Nobodies: Modern American Slave Labor and the Dark Side of the New Global Economy. By John Bowe. Random House, 304 pp., $25.95.
By Janice Harayda
In ancient Rome the authorities created a torture device called “the brazen bull,” a life-sized metal statue of a bull in which they locked people accused of misbehavior. “A fire was built below the bull’s belly, and with careful placement of musical pipes within the bull’s head, the victim’s screams would be transformed into ‘music,’” John Bowe writes in Nobodies.
Most of us like to think that such inhumanity has gone the way of the Caesars. But Bowe argues that spiritual descendants of the Roman torturers exist in modern employers who exploit migrants and frighten them into silence with threats of deportation, harm to their families back at home or other punishments. And the abuses he describes are no less chilling because his rhetoric about them at times becomes overheated.
Bowe focuses in Nobodieson the harm done to three groups, including Mexican and Central American orange- and tomato-pickers in Immokalee, Florida, and garment workers on the American commonwealth of Saipan, whose mistreatment led to a class action suit against JCPenney, the Gap, Tommy Hilfiger and 21 other corporations that was settled for $20 million. Then there were the welders brought over from India to work for the John Pickle Company (JPC) in Tulsa:
“JPC had confiscated their passports, crammed 53 workers into a squalid barracks on factory premises, and was feeding them disgusting, unsanitary food, verbally abusing them, constraining their movements, and forcing them to work six days a week. The company had even hired an armed guard to keep them from escaping over Thanksgiving.”
Bowe is such a fine reporter that if he had let facts like these speak for themselves, Nobodies might have appeared on every newspaper’s list of the 10 best books of the year. But he also tries to show that the growing gap between the rich and the poor, as exemplified by forced labor, undermines democracy.
That’s true, but Bowe is much less effective as an analyst than as a journalist and can’t quite pull it off. In the third section of his book, on Saipan, he loses his focus and serves up something that resembles an investigative report less than a highly stylized travelogue of the School of Geoff Dyer. And in the fourth section he tries to link the stories in his book to global events such as the attacks on Sept. 11 in a way that comes across as simply glib.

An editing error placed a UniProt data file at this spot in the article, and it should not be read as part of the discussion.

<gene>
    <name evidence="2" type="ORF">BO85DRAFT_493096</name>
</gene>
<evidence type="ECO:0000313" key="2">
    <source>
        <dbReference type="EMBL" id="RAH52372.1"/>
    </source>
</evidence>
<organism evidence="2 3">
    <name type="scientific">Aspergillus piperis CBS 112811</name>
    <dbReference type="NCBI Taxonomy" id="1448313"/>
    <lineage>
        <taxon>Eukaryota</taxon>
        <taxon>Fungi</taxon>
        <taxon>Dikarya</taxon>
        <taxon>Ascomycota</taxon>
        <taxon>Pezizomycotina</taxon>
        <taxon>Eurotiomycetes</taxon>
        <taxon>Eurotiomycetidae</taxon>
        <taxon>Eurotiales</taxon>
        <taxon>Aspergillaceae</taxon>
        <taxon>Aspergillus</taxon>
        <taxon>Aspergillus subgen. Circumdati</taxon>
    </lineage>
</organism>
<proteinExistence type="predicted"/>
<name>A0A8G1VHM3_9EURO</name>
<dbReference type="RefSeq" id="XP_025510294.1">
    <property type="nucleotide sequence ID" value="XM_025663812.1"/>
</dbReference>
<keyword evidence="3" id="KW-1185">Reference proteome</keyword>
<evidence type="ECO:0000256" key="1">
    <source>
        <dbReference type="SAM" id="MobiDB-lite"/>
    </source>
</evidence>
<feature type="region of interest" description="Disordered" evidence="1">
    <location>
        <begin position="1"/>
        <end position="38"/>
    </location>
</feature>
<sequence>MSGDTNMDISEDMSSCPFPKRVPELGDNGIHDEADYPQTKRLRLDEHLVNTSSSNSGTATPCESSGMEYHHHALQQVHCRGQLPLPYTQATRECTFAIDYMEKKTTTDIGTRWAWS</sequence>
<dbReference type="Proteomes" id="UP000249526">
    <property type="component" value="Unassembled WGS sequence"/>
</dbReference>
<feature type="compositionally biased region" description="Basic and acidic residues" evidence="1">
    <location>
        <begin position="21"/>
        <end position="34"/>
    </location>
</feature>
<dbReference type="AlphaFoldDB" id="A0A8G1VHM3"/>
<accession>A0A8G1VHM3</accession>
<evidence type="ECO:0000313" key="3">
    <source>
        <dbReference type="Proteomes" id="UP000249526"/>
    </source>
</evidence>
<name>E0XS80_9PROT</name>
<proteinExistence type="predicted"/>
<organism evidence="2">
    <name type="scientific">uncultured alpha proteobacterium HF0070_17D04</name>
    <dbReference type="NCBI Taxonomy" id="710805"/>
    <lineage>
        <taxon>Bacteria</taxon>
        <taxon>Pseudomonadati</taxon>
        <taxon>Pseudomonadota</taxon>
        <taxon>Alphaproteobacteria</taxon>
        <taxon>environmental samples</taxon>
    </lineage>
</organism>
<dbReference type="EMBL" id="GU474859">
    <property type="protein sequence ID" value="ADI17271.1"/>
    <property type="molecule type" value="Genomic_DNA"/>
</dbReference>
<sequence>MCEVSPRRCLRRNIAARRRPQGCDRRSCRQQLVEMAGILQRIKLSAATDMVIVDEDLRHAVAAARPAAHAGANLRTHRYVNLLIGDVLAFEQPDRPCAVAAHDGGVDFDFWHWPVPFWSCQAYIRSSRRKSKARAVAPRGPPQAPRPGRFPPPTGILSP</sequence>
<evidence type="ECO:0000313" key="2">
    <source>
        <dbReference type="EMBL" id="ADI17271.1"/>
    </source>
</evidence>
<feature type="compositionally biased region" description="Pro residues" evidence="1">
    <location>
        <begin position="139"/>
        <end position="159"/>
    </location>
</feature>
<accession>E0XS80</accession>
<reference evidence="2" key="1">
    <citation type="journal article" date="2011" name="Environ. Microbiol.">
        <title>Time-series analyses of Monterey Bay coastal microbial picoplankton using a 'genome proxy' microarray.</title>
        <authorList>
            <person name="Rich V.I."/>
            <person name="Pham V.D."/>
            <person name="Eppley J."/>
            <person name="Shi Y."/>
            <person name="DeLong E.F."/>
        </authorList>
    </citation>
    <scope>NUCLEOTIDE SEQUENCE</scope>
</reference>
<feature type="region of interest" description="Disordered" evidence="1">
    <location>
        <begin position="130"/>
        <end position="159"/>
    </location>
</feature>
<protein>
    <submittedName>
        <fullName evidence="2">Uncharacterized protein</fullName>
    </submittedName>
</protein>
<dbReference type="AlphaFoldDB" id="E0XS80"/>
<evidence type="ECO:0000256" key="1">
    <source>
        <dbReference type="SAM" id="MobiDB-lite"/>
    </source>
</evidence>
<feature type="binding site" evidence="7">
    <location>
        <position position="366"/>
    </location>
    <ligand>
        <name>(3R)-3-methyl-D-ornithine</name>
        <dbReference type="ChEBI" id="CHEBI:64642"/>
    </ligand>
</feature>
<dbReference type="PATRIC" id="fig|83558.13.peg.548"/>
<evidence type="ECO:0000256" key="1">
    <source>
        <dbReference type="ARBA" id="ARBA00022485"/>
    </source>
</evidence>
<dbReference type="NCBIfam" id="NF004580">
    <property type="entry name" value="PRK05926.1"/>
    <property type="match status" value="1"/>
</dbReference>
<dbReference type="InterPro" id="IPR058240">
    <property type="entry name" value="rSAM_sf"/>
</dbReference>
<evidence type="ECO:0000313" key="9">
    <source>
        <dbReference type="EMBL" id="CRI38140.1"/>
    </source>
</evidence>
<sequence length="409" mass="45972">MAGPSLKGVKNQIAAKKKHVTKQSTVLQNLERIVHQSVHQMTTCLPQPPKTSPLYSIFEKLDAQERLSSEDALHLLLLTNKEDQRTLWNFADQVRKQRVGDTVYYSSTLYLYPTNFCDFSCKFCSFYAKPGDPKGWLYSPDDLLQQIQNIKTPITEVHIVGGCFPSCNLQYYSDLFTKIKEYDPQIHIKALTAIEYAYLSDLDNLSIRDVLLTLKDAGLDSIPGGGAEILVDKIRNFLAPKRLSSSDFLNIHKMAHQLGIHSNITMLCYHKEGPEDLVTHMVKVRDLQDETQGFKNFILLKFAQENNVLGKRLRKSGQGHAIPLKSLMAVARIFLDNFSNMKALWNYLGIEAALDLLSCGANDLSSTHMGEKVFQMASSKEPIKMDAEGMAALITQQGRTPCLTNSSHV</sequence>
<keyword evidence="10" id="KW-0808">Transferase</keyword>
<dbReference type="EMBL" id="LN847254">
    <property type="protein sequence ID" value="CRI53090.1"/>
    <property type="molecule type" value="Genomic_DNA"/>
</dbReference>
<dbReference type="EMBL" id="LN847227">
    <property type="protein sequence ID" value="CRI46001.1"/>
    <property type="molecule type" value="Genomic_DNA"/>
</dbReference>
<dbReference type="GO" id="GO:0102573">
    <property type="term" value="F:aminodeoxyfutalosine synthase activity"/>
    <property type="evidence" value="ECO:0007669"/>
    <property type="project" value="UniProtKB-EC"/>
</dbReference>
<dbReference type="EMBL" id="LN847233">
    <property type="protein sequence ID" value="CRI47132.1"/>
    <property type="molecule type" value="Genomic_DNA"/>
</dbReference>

Bowe says on his blog that he wishes he’d written a simpler book, and it’s a perceptive comment. As good Nobodies is, it could have been better if he’d tried to do less in it.
Best line: “The average migrant [worker] has a life expectancy of just 49 years. Twenty thousand farmworkers require medical treatment for acute pesticide poisoning each year; at least that many more cases go unreported. Nationally, 50 percent of migrants – up from 12 percent in1990 – are without legal work papers. Their median annual income is somewhere around $7,500.”
Worst line:“Osama bin Laden, to my thinking, is just another name for Osama bin jobs, Osama bin minimum wage, Osama bin social justice. The poor will find ways to revenge themselves on the rich. And the ideology that provides the most comfort and justice to the largest number of people will prevail. If the revenge motive of brand Osama holds greater appeal than brand Freedom, well, I guess that means that brand Freedom didn’t do such a great job of delivering on its promises.”
Editors: Daniel Menaker and Dana Isaacson
Furthermore: Parts of “Florida,” the first section of Nobodies, appeared in different form in the April 21, 2003, issue of The New Yorker. In 2004 Bowe’s work to date on the book won the J. Anthony Lukas Work-in-Progress Award and other honors. The plight of the Immokalee tomato-pickers led to a four-year boycott of Taco Bell, which ended in 2005 when its parent company agreed to give workers a raise that would nearly double their wages and take other steps to improve their working conditions. Bowe lives in Manhattan.
Janice Harayda is an award-winning journalist who has been the book columnist for Glamour, the book editor of the Plain Dealer and a vice-president of the National Book Critics Circle www.bookcritics.org.
© 2007 Janice Harayda. All rights reserved.